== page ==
We were looking for the power adaptor for my son's mobile phone today. After searching all the obvious places, I reluctantly opened the drawer where anything remotely cable-like gets put to rest once we don't need it. It was a real mess.
This wasn't surprising: it usually is. But this time I decided to sort it all out, and chuck away anything that clearly would never get used again. It took nearly ten minutes to completely untangle the mass of wires, leads, and power cables. How does this happen? Logically, every time I add something to the drawer, it must end up sitting on top of everything else. So how do the leads tie themselves into knots? A mystery that may never be answered.
Anyway, now everything is separated, cables are folded and secured, and I'm deciding what to throw. My AKG wireless headphones, for a start. Plug the base station into my hi-fi, and I could enjoy listening to my CDs anywhere in the house or garden, with just the occasional crackle or hiss. And yet now superseded by so, so many different technologies. Trying hard not to remember how much they set me back 15 years ago. Still, I haven't used them for nearly a decade, and never will again, so out they go.
And why do I have four different sets of earphones squirrelled away (on top of the two sets I actually use)? Well, answered that: two leak sound, one sounds awful, and the fourth only works in one ear. Goodbye to the last two of those.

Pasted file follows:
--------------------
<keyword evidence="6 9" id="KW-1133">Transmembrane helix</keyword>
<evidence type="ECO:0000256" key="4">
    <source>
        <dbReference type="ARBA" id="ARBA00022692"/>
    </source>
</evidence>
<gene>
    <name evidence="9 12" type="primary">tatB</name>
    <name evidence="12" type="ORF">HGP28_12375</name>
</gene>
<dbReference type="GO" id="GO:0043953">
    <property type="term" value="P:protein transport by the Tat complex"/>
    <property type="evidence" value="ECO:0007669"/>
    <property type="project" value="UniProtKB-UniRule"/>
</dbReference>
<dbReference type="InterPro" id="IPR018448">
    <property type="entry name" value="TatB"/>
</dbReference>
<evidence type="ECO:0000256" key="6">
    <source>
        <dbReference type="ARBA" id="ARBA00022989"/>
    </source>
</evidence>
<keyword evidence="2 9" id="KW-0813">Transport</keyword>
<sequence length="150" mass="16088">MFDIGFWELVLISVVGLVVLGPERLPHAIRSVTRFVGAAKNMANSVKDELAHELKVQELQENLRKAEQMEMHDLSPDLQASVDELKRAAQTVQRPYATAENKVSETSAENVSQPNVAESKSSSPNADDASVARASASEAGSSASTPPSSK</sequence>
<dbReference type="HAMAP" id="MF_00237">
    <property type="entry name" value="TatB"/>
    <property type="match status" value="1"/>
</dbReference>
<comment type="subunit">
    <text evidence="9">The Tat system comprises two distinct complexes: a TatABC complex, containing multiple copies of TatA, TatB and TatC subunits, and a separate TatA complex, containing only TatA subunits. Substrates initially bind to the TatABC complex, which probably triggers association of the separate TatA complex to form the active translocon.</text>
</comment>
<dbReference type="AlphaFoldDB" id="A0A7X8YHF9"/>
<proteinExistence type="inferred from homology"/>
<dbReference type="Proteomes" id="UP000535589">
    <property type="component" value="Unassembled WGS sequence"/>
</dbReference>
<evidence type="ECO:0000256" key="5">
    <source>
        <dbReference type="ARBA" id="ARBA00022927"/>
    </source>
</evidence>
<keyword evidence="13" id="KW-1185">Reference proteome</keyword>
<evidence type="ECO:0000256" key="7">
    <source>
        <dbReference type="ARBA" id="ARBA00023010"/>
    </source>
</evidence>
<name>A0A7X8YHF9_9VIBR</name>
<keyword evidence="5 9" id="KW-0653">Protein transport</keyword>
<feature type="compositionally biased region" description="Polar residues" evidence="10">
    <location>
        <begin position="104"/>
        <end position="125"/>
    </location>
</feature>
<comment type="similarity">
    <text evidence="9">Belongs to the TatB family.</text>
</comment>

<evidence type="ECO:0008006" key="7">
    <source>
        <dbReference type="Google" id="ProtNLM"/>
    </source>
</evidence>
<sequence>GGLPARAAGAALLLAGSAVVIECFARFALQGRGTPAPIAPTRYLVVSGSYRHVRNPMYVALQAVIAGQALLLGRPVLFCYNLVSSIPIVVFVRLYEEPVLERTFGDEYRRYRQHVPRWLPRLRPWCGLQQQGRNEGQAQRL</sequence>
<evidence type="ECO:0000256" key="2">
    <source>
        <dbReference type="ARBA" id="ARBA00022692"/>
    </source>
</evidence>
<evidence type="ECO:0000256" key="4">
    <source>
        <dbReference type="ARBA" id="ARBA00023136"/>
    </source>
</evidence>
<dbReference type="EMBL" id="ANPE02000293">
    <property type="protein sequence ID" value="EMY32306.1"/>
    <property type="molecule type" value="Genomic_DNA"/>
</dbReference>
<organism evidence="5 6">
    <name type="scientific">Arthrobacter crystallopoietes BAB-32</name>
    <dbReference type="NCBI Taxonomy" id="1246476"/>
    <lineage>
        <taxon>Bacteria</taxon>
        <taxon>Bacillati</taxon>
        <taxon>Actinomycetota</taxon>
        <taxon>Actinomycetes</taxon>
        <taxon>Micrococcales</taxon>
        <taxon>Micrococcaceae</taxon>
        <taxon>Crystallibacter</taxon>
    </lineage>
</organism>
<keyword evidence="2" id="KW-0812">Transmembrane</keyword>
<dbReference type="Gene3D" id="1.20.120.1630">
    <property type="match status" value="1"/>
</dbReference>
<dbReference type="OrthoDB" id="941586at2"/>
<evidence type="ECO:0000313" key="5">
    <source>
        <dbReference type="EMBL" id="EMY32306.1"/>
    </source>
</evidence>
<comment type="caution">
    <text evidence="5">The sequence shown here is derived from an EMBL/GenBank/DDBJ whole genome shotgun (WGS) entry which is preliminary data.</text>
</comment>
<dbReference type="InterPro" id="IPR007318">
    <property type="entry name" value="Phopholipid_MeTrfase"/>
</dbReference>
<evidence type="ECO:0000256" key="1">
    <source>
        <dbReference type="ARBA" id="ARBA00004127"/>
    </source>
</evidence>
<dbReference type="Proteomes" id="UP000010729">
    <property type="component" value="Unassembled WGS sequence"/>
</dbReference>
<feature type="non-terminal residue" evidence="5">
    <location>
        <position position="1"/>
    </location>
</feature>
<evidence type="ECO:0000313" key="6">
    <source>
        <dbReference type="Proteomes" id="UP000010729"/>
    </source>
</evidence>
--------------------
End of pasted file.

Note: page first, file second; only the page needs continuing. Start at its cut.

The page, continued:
This illustrates another problem: my reluctance to get rid of something if it could conceivably be used again, even though it almost certainly never will.
One item is almost certainly an old fax cable from my last PC. I no longer fax, and my new PC doesn't have a modem anyway. Still, you never know. It can go back with all the USB and network cables that are so neatly wrapped, they clearly have never even been used at all.
And when did I ever need a cable with stereo connections at one end, and a microUSB connection at the other? I can only think it used to belong to the USB radio receiver I once owned. This would generate gigabyte-sized .wav files if I even tried to record a half hour radio show, and then became completely irrelevant once internet streaming radio caught on. The receiver's long gone, but the cable remains. Well, you never know.
There's our old battery recharger. Why did we buy another one to replace it? I can't remember, and I haven't got the time or inclination to experiment with it, so that one survives another day.
Finally, the sorting is over, the drawer is as tidy as I could wish for, and I'm left with a single power adaptor. Not, unfortunately, the one for my lad's mobile phone.